Infinity Blue

It’s not unusual for notable figures and events to be celebrated within the arts, with sculptures, statues, tapestries, and paintings, ensuring their legacy lives on and that their story is passed down through the ages. In a fun twist of convention a new towering sculpture has been unveiled at the Eden Project to honour an entirely unsung hero of history – cyanobacteria.


Although we mostly take for granted the oxygen we breathe, without this tiny organism beginning to produce it 3 billion years ago, the chances are we would not be breathing at all. Today the cyanobacteria, and its descendants (found in plants, phytoplankton, and are even sold as foods such as Spirulina) are responsible for providing the oxygen we need to survive.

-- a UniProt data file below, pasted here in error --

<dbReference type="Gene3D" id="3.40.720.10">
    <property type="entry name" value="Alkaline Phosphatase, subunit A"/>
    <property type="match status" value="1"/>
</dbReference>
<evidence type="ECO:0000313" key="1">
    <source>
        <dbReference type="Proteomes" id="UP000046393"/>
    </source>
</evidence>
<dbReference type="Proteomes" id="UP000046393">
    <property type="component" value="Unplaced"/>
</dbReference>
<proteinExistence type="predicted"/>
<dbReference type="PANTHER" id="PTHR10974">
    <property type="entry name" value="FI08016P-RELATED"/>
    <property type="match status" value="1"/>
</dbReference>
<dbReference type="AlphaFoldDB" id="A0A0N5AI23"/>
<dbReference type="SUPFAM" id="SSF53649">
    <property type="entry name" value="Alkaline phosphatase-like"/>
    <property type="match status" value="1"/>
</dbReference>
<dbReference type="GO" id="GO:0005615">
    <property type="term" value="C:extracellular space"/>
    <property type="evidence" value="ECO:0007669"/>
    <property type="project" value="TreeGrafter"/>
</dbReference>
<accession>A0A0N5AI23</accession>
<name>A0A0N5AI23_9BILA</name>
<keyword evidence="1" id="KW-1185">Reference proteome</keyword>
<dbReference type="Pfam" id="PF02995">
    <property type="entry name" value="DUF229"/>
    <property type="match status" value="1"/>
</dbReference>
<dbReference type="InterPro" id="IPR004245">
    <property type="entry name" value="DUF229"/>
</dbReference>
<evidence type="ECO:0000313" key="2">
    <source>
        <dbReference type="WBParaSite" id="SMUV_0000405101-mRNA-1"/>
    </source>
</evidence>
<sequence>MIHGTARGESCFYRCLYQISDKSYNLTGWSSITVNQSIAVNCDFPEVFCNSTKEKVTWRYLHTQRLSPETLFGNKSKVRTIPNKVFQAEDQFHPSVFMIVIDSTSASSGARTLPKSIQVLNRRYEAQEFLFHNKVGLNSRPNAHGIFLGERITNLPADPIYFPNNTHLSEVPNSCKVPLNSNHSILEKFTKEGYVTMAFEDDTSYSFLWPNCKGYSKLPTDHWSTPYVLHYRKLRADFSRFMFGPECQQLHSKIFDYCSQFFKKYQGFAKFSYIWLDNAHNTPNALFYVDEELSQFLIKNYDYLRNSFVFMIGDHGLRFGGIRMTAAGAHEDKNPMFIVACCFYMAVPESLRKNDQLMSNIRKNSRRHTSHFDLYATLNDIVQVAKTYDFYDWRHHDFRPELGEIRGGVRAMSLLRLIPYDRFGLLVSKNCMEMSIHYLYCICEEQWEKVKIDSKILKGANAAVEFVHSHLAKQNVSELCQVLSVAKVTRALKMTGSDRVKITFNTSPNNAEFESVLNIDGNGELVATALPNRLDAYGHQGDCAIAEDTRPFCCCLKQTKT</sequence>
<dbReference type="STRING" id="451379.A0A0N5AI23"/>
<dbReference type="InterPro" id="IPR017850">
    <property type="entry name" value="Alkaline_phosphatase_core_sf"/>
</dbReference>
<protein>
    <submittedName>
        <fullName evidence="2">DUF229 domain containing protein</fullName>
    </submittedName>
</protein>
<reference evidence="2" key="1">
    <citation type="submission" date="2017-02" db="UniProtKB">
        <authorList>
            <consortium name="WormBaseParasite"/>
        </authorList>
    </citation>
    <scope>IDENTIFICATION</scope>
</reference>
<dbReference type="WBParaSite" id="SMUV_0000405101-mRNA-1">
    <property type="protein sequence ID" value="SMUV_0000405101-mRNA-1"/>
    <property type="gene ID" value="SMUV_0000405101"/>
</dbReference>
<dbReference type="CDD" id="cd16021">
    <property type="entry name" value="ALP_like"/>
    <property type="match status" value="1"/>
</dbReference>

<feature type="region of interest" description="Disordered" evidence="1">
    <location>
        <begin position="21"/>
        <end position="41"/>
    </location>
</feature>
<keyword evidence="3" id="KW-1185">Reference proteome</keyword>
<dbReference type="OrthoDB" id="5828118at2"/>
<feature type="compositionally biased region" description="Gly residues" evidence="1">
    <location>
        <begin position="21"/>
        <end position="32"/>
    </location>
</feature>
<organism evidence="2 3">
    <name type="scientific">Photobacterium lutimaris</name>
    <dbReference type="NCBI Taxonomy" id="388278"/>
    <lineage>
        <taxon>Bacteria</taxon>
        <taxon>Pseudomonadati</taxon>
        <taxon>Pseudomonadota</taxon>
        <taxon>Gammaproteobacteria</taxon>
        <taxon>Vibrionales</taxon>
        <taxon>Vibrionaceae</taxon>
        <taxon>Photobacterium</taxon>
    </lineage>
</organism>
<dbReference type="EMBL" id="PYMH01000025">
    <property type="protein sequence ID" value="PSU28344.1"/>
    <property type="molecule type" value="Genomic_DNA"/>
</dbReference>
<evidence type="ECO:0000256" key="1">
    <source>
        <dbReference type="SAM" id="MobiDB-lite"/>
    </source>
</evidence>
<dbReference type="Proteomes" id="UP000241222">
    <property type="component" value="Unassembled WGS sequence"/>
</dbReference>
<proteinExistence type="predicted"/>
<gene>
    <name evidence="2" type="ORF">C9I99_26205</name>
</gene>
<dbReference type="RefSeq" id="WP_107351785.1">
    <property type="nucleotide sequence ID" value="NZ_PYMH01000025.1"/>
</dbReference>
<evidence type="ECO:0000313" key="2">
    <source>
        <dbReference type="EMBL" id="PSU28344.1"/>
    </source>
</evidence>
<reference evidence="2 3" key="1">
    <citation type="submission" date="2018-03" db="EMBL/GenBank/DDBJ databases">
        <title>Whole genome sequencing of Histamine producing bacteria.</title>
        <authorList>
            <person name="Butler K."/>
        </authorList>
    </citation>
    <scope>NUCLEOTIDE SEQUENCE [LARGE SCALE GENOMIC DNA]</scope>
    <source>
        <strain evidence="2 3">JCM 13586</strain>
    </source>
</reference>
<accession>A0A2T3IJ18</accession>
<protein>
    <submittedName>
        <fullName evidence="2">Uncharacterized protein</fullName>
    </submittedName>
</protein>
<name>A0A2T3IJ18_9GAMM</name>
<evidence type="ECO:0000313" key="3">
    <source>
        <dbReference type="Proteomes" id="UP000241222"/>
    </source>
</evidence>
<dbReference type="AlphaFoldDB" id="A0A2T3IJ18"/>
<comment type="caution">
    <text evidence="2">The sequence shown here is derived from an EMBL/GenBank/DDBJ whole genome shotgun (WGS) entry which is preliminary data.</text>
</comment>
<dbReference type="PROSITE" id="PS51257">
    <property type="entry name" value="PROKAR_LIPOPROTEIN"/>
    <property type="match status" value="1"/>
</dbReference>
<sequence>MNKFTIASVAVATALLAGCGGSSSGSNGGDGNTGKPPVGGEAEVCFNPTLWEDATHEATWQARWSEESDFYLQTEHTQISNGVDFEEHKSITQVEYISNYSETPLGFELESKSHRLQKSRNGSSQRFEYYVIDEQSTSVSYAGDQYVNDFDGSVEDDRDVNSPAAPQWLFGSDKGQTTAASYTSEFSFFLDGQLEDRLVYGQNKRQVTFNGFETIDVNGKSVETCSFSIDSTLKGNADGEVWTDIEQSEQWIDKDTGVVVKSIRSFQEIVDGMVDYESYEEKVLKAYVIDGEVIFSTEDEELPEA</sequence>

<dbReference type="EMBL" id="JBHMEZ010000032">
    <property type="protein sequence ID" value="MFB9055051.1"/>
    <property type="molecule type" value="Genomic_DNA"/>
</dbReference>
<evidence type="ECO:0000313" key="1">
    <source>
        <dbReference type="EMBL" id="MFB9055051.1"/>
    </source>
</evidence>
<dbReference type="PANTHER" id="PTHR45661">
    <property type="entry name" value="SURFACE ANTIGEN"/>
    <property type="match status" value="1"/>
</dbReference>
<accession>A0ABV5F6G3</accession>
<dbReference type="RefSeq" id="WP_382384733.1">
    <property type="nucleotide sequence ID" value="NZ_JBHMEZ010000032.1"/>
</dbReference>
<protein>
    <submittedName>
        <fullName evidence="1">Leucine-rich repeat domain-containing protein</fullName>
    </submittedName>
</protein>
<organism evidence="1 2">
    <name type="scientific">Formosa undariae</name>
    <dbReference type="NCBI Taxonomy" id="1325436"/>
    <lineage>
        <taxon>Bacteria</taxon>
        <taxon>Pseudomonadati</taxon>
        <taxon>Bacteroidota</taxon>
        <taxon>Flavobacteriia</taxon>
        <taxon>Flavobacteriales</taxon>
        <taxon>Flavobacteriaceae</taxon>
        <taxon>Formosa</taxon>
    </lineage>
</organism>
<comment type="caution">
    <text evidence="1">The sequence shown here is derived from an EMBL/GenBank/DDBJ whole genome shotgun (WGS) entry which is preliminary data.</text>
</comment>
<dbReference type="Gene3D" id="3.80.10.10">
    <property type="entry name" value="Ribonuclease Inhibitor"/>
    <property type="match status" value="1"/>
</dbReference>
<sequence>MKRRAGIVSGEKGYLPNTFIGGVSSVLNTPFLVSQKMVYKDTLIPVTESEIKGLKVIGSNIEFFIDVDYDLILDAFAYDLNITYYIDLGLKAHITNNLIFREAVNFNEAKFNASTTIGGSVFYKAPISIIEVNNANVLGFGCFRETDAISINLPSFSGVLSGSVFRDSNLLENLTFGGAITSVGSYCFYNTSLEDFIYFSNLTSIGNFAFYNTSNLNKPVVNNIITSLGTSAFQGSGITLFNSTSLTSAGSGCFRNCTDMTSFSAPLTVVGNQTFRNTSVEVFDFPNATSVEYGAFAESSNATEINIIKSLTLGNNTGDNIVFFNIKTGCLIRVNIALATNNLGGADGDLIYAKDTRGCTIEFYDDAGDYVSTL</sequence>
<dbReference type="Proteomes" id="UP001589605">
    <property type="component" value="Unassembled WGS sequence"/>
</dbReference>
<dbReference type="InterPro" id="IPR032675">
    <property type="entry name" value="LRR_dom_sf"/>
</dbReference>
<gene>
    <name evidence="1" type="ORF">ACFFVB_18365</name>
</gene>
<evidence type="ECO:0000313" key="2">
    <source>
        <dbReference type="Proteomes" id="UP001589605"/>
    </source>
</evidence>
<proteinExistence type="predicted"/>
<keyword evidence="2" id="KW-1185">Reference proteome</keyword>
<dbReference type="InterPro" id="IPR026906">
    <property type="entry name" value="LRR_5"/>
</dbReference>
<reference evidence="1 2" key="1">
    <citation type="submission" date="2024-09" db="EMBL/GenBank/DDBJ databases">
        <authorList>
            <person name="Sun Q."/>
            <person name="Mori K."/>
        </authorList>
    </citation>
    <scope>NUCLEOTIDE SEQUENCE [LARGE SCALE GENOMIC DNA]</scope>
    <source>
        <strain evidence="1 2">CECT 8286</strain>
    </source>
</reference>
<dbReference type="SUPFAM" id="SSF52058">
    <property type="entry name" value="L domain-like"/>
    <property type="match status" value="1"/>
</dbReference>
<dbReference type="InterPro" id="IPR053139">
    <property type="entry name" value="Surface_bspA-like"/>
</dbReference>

And now we offer it the honour it deserves with this eight metres tall ‘breathing’ ceramic sculpture created by Studio Swine. The entire Infinity Blue installation weighs in at around 20 tonnes and its entire surface is coated in tiles formed from Cornish clay, chosen to represent the mining history of the local area. The texture is provided by an algorithm found in nature that creates a distinctive pattern on various living things from animals to leaves – the reaction-diffusion algorithm.


To create an immersive experience, Studio Swine incorporated 32 vortex cannons which release scented smoke rings. By collaborating with Givaudan, a Parisienne perfume house, a selection of primordial scents were produced to offer an entirely new insight into history.


Learn more about the creation of the sculpture here.
Find out more about the Invisible Worlds exhibition here.

Studio Swine
The Eden Project

A new post by Hanna Simpson, Diary of a Tile Addict, October 2019.

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